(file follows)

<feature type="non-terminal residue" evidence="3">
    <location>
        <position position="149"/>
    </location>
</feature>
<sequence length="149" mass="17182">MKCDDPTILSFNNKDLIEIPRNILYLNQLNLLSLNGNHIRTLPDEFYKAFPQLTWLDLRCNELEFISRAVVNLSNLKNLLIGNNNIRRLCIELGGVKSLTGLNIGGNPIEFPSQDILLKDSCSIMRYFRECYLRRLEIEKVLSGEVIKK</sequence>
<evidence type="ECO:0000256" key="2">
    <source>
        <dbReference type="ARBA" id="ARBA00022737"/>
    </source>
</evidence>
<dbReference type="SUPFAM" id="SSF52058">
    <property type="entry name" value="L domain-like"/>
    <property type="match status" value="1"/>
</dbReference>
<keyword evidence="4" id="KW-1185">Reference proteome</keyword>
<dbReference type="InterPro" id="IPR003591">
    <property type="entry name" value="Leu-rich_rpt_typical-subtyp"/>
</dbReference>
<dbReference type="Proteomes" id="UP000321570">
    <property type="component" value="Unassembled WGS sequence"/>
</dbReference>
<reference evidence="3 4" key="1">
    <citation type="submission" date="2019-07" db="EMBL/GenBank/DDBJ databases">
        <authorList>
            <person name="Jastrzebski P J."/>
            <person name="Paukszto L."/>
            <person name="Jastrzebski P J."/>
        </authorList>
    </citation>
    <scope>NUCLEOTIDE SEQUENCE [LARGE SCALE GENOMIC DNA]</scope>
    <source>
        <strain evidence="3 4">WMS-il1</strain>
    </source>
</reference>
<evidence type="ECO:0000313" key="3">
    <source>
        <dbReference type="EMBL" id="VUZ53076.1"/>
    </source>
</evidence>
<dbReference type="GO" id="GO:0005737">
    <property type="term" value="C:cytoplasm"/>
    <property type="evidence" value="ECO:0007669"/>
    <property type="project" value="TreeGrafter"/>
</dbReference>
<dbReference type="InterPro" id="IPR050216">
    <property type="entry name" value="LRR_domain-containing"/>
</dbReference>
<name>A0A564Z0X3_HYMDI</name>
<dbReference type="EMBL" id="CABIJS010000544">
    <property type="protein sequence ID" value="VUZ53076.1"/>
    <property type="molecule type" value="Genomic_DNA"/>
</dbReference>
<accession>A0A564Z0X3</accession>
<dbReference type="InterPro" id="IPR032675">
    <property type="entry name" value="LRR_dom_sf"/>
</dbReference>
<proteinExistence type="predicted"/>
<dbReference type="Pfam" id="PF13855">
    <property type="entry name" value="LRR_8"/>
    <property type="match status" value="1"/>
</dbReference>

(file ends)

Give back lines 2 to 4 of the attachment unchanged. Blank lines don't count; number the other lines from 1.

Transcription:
    <location>
        <position position="149"/>
    </location>